The cover photo of “Book of Velocities” was taken by Jon Balke from a moving car. “I like to test-listen to music while driving, and the camera was on the seat beside me. All I had to do was to grab it and shoot wildly, without looking at or through the camera. Next time I adjusted the programming of the camera for better results, and the time after that I understood more of the way light became graphic. And so a series of velocity pictures evolved.”
As in photography, so in music on Balke’s first solo piano recording, a remarkable ‘book’ of 19 short pieces, grouped into four chapters and an epilogue. Music composed and developed, invented and improvised: exploring a whole vocabulary of ideas, techniques, rhythms, textures and sound-colours.
The approach: the pianist sketches an idea at the piano, quite spontaneously, waits a few seconds and develops the idea through a series of takes – and then moves on to a new ‘chapter’. Balke calls it “a process of understanding by doing and not by pre-conceived ideas. The outcome is also a result of the room, hour of the day, the piano, the light and so on.”
Speed is part of the process: “Piano playing is in fact mainly about velocity. There is no more information going through the mechanics when a note is struck, than the sheer force of your finger hitting the ebony and ivory. Velocity produces the sound, then come the chords, melodies, and context.” He asks, rhetorically, “If the keys were hit with a stick instead of your finger, but with the same velocity, would it sound different?“
No overdubs are used on “Book of Velocities” and there is no electronic processing of the sound. The disc is a rigorous investigation of the sound potential of the acoustic piano – in the course of which melodies and themes are allowed to emerge: “The tunes are either based on an abstract graphic idea – a single or double line - or faint traces of compositions from other musical environments.”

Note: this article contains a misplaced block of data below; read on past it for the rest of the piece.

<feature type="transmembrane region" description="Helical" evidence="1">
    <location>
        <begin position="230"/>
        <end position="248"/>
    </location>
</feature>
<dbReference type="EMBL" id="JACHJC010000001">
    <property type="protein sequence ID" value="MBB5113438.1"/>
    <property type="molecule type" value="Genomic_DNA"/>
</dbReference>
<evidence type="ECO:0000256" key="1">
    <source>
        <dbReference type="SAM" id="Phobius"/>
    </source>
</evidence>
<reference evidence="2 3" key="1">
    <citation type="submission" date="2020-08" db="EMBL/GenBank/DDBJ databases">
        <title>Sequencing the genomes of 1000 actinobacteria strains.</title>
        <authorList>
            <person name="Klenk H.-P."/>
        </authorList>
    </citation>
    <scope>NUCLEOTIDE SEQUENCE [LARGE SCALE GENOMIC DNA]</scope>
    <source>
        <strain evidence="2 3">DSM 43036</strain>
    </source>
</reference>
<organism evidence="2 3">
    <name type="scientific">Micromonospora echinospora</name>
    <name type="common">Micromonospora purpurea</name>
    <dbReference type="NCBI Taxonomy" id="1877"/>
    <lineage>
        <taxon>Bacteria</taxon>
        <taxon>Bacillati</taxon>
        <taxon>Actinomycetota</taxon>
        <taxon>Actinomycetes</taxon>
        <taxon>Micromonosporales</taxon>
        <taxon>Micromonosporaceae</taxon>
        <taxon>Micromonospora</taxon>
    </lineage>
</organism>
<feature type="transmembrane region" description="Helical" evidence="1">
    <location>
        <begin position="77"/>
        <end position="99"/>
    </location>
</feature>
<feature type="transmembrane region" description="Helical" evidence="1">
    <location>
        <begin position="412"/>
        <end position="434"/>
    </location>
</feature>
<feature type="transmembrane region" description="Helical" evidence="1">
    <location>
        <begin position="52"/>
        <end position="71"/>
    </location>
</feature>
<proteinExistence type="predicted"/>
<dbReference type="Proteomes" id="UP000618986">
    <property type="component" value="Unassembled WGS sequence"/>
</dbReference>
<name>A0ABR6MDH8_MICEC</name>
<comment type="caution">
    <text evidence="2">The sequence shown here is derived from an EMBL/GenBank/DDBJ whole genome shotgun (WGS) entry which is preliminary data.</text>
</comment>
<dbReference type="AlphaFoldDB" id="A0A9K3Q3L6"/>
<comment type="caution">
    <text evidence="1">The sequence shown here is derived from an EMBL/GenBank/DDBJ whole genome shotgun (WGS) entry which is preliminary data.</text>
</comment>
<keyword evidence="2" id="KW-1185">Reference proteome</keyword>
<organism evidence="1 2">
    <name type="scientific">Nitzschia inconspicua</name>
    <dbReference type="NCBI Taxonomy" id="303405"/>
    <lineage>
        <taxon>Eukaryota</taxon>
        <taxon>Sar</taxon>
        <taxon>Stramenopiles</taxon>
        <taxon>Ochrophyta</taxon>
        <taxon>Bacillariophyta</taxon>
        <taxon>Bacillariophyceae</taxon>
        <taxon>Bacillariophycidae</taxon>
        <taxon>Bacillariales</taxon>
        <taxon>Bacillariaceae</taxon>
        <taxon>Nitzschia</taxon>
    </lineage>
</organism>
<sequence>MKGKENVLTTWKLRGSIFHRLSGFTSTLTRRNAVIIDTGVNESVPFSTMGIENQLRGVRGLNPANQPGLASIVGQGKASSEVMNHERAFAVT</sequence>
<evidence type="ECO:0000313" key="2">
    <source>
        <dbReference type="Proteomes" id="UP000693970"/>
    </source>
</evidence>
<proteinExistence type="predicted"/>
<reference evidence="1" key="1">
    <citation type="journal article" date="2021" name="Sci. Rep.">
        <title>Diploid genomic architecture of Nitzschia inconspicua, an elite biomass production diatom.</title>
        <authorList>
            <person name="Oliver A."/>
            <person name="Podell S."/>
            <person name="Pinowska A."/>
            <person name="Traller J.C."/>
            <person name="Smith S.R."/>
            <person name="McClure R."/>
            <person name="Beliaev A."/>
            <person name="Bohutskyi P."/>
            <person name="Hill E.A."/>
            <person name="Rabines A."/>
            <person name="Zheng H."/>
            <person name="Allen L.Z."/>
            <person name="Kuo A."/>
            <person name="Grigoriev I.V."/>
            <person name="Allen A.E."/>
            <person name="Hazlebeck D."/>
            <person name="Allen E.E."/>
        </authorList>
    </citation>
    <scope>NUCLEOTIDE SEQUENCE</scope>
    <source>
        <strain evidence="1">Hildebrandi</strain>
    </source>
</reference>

If in jazz there are few precedents for these at times aphoristic pieces – the shortest of which is only fifty-six seconds long – they indicate some fresh directions in improvisation, and can be related, tangentially, to developments in contemporary music and piano works of composers from Cage to Kurtág.
“Book of Velocities” was recorded in September 2006 at Radio Studio DRS in Zurich with Manfred Eicher producing, and ECM New Series Tonmeister Markus Heiland as engineer.
Jon Balke was born in 1955 in Hamar, Norway. A professional musician from the age of 18, he worked, early on, with Karin Krog and made his ECM debut in 1974 as a member of Arild Andersen’s group. International collaboration soon followed with musicians including John Surman, Archie Shepp, and Zbigniew Namyslowski. Experimentation was not limited to jazz - and he worked also with musicians from India and Africa.
From 1982 Balke’s compositional work has had a steady development towards increased complexity, both in structure and format. From the early experiments with Oslo 13 to the current work-in-progress for instrumentalists, chamber ensembles and symphony orchestra in 2008.
Balke was a founder-member of the group Masqualero and appears on their ECM debut “Bande A Part”, 1985, and he is composer/arranger/director of the group Oslo 13 (album “Nonsentration”, 1990). He continues to lead the Magnetic North Orchestra (albums: “Further”, 1993; “Kyanos”, 2001; “Diverted Travels”, 2003) and is a member of the percussion-centred collective Batagraf (album: “Statements”, 2004).
Further ECM discs with Jon Balke are in preparation including a recording with the transcultural Siwan project which includes Moroccan singer Amina Alaoui, members of Magnetic North, a group of baroque players under the direction of Bjarte Eike, and American trumpeter Jon Hassell.
Jon Balke is currently working on a new commissioned piece for Amina Alaoui and the Stavanger Symphony Orchestra.
Release of “Book of Velocities” coincides with solo performances by Balke in Sicily in the context of dance performances with Francesco Scavetta. More details of Balke’s activities can be found on his website: